<p>that is not entirely true, people scratch build cars all the time, its a matter of getting the proper rules for your state. in Idaho, you have to bring the major component receipts to the sheriffs dept to prove you didnt get them from stolen vehicles/parts. then they give you the papers to go to the DMV to finish the licensing and roadworthiness inspection.</p><p>things like crash ratings are only subjected to vehicle manufacturers, not home builders.</p>
From what I have seen i agree it would be easier to license as a three wheeler, but it doesn't make a lot of sense that it is easier to license a less stable, i.e. less safe vehicle.
<p>I see you are only using the rear wheels as powered wheels, why not use all 4 wheels as powered wheels? If you combine that with the use of an alternator connected by a belt to each rear wheel to help keep the batteries charged you would extend the distance you could drive. </p>
<p>powering all 4 wheels is ideal, but I haven't done so here to keep the drive train as simple as possible and to reduce cost. There is added weight, cost and complexity for powering the front wheels with CV joints and motors. The motors can also act as alternators so they do charge the batteries in regen which is more efficient than a separate alternator being driven constantly driven from the driveshaft.</p>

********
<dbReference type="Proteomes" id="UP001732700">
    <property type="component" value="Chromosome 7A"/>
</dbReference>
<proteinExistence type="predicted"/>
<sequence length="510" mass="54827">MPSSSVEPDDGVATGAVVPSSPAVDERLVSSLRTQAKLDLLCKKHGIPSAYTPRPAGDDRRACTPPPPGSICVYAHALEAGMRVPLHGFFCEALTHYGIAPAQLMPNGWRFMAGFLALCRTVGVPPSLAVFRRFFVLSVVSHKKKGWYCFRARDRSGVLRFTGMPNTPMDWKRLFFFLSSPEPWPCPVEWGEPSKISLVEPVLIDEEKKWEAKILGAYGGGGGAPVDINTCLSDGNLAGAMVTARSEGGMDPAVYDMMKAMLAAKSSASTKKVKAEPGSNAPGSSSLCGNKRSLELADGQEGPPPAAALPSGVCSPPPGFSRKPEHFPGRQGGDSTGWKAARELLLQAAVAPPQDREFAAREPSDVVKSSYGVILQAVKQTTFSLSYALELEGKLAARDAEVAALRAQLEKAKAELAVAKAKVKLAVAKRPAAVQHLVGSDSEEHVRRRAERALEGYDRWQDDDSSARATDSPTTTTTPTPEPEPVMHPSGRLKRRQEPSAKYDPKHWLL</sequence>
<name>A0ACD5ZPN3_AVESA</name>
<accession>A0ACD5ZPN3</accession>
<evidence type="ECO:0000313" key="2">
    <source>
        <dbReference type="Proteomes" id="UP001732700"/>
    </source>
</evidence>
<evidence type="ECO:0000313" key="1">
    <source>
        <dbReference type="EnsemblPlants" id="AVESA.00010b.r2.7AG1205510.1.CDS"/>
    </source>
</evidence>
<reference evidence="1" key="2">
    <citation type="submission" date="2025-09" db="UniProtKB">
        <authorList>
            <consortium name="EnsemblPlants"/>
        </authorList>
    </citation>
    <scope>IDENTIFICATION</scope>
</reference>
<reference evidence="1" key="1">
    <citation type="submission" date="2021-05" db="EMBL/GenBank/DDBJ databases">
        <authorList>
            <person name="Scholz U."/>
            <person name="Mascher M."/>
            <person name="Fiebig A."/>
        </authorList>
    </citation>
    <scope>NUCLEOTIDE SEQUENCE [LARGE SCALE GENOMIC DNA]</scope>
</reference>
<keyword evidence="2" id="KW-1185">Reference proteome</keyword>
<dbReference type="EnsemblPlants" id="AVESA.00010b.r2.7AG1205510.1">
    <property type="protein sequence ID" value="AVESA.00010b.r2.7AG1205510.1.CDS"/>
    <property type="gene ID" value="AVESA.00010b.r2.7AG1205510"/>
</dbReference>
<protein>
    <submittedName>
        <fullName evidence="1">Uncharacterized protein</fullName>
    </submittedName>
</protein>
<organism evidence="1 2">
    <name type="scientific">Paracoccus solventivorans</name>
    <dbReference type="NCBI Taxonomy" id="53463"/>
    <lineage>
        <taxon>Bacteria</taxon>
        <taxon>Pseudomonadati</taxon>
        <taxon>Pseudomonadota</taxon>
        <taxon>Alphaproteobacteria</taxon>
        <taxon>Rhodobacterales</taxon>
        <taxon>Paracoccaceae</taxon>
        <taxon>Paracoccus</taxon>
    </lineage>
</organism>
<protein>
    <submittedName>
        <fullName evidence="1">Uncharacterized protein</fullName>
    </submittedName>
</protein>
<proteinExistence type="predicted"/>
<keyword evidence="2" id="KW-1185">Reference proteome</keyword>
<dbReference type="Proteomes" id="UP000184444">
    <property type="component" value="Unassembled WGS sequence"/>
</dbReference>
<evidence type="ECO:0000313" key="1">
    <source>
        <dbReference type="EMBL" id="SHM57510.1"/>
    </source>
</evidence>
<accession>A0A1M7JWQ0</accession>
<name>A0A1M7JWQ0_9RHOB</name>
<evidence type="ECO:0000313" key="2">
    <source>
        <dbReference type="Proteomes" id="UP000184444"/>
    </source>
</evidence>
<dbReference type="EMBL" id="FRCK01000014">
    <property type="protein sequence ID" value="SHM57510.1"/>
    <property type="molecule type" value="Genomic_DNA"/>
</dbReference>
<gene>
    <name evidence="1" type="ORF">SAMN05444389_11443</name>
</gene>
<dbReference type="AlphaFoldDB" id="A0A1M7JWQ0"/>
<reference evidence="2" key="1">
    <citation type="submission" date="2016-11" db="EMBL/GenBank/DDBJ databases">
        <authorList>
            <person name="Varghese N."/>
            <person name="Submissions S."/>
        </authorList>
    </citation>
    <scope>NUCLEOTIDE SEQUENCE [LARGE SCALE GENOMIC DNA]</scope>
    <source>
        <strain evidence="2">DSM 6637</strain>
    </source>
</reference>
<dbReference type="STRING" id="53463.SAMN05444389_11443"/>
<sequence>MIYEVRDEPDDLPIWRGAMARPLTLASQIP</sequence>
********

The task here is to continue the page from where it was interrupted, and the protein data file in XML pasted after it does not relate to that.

What I'm saying is that in the US (and more specifically in California), it is extremely difficult to license a home-built vehicle due to all the safety restrictions, no matter what kind of body you put on it. A 3-wheeler is registered as a motorcycle in many states. <br><br>As for the stability and safety issues, you simply have to look at other production 3-wheelers to know that a 1R2F vehicle like the T-Rex or the new Polaris Slingshot are just as stable as 4 wheel car. Now put the wheels the other way around and you're asking for trouble...
<p>Or use an existing platform as in DC Plasma Fiero and a Hybrid Fiero converted in 2009. But this project is a grounds up proof of concepts and do it yourself all the way fun project.</p>
This was not intended to be a completed car ready for licensing, rather it is the mechanical platform for a car complete with chassis, motors, batteries, steering and brakes ready for a body to be fitted. I have deliberately published without the body as I want the focus to be on the design of the chassis and drivetrain rather than how the body looks.